…but his wife grabs his arm and suggests it’s all idle gossip and says, “Hey, let Gawain sip from Lance’s cup and it’ll all be fine.” The cup gets passed around the table and the looks on some people’s faces are priceless, like they’re handling a live grenade.  Gawain fidgets in his table, wide-eyed as the cup get closer and closer. And when given the cup, Gawain closes his eyes with a look of anguish on his face, and then he overturns it and slaps it on the table.

All the while, Morgana has been standing behind Gawain, distancing herself from him now that she’s weaponized the man. Arthur gives Gawain one last chance to relent, but he won’t back down and so Arthur says Lancelot has to be Guinevere’s champion since he’s king and has to be judge. In two days, Lancelot will fight Gawain with Guinevere’s life in the balance… I guess?  In the musical Camelot, Guinevere’s to be burnt at the stake, and in the Vikings TV series, the penalty for adultery is the woman to have her ears and nose cut off. For all we know, in this case Arthur’s supposed to send his unfaithful wife back to Leondegrance or something. The stakes are kind of ambiguous here.

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Everyone exits the room, leaving Gawain alone. Later, Arthur and Guinevere have a fight over what’s about to go down. He explains why he can’t defend her.

Rules for thee and not for me? Not in his kingdom! If laws are meant to really work, then they have to apply to him too and he has to be king first, husband second. Whether Guinevere understands this radical new concept or not doesn’t matter; she seems crushed by the revelation.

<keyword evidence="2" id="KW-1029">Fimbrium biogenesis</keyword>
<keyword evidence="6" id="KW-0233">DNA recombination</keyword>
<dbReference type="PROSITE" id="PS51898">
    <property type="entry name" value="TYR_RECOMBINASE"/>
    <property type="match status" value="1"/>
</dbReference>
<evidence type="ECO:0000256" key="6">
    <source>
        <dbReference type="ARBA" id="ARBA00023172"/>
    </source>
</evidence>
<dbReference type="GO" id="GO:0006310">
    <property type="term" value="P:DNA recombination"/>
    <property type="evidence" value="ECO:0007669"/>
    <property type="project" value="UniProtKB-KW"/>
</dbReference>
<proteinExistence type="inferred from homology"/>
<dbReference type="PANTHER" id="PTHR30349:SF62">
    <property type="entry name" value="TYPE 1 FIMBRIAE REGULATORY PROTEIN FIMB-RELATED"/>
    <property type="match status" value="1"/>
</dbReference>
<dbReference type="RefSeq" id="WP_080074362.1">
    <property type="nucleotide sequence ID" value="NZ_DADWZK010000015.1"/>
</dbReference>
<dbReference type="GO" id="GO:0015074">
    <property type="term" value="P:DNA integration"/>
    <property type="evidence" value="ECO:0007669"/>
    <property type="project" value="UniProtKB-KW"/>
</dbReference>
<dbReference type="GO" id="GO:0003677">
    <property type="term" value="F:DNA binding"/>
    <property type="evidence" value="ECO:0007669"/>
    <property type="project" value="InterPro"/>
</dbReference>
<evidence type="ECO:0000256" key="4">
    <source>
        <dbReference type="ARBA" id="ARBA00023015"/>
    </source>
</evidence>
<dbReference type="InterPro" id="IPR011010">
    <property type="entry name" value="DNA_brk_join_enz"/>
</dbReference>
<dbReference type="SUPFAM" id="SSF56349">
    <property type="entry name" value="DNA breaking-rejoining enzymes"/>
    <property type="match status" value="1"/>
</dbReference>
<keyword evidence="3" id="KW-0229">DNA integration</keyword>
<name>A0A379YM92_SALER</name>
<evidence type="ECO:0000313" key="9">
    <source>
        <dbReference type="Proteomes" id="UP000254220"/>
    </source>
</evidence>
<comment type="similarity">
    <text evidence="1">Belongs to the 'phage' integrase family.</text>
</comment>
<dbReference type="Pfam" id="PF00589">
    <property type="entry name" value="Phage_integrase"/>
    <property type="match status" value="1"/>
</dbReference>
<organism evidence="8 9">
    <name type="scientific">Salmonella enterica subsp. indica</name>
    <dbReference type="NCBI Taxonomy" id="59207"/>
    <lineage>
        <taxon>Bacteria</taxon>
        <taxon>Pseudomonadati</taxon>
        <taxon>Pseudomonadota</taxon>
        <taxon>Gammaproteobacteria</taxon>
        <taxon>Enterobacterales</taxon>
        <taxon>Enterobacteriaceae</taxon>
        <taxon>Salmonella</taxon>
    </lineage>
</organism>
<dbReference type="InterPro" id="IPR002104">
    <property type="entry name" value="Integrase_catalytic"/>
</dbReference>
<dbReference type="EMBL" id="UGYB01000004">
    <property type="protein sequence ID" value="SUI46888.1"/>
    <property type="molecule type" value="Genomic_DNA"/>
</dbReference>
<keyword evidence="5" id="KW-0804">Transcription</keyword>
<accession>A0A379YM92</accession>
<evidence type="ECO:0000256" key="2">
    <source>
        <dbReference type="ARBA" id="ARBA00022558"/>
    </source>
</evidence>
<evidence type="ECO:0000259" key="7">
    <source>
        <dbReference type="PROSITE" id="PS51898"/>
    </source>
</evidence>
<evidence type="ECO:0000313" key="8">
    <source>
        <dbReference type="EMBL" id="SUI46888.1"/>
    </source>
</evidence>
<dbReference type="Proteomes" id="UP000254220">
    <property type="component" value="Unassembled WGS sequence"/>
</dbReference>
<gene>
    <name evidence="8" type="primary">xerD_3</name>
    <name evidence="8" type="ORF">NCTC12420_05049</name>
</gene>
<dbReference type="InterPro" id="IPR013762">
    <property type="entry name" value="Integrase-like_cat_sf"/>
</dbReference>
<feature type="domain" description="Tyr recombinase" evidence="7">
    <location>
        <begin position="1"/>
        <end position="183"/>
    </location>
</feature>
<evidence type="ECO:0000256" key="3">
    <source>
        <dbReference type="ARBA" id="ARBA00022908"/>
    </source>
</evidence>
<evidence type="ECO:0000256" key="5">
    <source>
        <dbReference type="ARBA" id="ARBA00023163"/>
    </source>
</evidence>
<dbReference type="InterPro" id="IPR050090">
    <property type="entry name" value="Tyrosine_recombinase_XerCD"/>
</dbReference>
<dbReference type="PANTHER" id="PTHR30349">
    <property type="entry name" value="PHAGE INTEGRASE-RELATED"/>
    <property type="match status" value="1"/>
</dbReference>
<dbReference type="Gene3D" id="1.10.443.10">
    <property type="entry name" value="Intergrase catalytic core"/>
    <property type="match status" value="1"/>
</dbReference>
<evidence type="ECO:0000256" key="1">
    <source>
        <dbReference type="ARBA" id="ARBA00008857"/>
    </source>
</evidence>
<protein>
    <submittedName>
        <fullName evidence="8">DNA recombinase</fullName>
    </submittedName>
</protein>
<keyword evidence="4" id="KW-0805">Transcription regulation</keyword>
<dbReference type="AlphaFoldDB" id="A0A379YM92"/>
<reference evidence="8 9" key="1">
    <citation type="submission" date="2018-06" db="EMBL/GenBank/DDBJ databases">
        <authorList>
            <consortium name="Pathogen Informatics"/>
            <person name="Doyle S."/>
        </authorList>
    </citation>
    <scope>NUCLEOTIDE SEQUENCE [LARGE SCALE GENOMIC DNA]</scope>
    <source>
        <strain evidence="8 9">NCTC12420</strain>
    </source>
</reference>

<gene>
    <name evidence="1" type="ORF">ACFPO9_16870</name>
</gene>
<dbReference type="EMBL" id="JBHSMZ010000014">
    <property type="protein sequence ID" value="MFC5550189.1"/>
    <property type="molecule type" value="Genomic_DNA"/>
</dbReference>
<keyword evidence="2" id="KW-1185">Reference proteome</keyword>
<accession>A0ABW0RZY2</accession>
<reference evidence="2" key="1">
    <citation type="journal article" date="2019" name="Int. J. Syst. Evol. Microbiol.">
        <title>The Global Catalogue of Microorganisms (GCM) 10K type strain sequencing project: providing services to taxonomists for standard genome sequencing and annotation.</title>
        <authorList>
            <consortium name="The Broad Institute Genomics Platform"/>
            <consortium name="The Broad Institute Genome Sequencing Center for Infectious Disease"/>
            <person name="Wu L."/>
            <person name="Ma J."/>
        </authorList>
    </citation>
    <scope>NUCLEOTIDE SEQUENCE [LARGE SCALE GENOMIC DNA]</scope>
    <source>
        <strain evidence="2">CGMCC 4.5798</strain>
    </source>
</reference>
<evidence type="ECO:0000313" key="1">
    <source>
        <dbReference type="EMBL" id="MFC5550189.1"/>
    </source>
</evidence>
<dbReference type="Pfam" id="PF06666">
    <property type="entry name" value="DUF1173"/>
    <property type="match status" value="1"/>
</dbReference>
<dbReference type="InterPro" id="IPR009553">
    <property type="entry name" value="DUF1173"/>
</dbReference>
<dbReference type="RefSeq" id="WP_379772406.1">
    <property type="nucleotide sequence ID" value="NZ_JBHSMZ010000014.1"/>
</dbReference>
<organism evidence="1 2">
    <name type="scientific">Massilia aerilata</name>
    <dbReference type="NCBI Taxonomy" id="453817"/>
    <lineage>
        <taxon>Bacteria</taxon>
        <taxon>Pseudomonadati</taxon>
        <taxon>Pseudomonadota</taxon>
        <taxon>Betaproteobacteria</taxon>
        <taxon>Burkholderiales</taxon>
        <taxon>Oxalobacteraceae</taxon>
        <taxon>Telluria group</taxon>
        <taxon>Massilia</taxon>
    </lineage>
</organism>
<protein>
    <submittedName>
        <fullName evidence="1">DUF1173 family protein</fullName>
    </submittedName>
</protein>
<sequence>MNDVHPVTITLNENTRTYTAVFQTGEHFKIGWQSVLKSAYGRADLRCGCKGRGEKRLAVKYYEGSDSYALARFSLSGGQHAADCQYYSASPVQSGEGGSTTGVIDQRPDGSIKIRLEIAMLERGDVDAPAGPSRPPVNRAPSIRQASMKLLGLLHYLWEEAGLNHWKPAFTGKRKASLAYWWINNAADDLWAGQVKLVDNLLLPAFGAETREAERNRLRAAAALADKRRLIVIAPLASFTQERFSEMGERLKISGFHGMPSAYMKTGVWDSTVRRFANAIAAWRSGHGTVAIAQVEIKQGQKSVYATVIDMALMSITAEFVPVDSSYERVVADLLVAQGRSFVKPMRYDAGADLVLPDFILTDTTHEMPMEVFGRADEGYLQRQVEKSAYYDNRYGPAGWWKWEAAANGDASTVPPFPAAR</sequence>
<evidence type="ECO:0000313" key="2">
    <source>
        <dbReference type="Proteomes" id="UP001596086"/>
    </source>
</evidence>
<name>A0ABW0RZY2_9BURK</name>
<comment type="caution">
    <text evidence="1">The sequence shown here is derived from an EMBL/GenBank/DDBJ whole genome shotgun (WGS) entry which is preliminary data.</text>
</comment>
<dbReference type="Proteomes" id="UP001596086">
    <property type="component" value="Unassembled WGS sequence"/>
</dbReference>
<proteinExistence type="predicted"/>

Elsewhere, Lancelot prays, noting that legally, he and Guinevere are innocent but not in their hearts. He prays to God to “purge” him of his love for Guinevere so he can defend her. So I guess somebody caught up to Lance and told him what went down? Glad he was still in the neighborhood, then.

That night, God answers… by animating Lance’s armor and attacking him. Lance sees himself in the armor, but when he wrestles it to the ground, it’s empty. And he finds he’s been impaled on his own sword.

Lance claims he literally fought against himself, but what if it was Morgana who did it? She has to know Gawain is no match for Lance and killing the king’s champion insures Guinevere’s death, mutilation, and/or banishment. There’s zero evidence of Morgana being able to do this, but I do sort of wonder, because it seems more plausible than Lancelot accidentally falling on his own blade during a nightmare, and Merlin said earlier he had taught her too much already.

Soon comes the day of the trial, and there’s no Lancelot. And while nobody stood with Gawain at the dinner, no one is willing to stand against him, either. I mean hell, not even Kay is stepping up here. Arthur desperately looks around for a champion but nobody steps forward… until the squire up and volunteers. Arthur has him kneel…